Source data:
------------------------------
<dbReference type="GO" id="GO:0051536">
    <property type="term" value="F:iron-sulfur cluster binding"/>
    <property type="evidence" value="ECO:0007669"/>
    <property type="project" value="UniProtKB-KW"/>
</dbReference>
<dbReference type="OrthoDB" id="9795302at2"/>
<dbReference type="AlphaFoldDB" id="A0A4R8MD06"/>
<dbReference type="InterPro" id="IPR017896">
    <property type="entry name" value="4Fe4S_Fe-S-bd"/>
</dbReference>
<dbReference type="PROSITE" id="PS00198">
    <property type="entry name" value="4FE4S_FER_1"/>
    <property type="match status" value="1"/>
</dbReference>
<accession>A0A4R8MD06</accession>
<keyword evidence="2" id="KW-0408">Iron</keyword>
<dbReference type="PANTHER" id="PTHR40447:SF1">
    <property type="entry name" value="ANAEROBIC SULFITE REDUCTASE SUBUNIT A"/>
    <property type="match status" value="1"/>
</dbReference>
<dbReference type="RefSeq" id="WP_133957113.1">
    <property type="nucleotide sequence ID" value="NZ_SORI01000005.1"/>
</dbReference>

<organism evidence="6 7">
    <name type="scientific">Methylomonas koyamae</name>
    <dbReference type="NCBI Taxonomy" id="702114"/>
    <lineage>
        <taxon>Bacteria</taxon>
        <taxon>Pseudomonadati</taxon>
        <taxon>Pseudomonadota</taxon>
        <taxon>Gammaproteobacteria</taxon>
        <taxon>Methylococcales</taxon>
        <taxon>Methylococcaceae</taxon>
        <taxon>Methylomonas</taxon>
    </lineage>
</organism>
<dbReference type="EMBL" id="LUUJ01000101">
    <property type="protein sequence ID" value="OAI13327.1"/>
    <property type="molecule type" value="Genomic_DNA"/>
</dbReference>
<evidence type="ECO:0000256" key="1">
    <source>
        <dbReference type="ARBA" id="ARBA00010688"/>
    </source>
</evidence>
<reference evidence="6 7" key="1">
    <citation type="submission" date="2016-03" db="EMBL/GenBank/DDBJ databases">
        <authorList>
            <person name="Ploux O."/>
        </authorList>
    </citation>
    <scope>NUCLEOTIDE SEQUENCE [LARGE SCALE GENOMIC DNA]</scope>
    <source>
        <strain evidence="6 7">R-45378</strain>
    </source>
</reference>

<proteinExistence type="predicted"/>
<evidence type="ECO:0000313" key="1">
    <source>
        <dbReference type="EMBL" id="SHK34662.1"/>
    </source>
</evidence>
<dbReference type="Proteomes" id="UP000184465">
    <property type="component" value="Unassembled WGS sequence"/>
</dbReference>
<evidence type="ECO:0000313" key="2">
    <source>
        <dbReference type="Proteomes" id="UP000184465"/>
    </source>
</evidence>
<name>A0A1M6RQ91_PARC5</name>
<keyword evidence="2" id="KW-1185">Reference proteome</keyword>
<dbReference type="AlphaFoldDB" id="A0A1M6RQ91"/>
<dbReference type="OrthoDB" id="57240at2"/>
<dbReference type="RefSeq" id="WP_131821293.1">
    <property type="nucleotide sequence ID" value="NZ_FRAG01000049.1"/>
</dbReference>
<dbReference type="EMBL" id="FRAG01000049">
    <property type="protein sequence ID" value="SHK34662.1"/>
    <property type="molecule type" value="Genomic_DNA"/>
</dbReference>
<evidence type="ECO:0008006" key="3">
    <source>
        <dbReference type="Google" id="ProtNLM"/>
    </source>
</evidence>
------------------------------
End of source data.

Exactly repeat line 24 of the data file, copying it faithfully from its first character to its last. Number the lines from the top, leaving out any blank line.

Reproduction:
<organism evidence="6 7">